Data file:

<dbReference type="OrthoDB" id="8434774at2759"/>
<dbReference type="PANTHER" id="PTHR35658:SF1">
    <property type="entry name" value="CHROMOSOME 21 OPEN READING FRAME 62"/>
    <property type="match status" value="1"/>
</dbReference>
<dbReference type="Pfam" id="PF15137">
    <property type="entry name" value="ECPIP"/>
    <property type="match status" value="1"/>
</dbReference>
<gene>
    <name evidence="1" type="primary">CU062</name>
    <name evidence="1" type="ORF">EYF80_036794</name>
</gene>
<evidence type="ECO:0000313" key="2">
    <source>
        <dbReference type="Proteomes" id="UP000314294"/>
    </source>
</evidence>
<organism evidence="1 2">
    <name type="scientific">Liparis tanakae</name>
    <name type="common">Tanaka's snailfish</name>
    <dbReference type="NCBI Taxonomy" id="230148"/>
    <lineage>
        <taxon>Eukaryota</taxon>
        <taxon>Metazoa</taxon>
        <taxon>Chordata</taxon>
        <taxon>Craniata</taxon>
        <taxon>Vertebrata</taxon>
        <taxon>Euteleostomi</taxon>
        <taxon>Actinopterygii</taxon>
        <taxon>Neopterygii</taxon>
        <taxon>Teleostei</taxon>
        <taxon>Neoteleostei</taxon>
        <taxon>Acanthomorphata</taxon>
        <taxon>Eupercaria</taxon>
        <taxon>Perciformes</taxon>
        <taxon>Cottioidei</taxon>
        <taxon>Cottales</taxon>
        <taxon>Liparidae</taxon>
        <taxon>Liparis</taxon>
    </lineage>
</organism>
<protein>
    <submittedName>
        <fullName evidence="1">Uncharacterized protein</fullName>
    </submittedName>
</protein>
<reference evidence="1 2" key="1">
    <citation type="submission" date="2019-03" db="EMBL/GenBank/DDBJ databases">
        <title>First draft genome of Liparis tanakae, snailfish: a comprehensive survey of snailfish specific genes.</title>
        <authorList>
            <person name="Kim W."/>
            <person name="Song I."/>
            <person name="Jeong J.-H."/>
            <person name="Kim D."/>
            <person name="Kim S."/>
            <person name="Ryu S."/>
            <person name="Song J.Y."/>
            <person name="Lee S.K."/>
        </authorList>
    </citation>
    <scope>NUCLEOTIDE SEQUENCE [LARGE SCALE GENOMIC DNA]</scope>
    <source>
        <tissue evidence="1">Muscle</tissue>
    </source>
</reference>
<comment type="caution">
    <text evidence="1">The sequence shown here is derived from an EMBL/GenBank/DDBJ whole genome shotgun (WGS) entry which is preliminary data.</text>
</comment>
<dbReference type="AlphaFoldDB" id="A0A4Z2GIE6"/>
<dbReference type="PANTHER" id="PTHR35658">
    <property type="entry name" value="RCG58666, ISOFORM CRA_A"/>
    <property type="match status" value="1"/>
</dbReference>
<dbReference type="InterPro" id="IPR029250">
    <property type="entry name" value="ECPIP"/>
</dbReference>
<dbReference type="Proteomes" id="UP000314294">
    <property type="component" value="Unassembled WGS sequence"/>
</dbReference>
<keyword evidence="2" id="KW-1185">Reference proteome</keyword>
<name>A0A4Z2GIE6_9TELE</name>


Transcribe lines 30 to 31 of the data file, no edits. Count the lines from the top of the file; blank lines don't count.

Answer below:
        <taxon>Actinopterygii</taxon>
        <taxon>Neopterygii</taxon>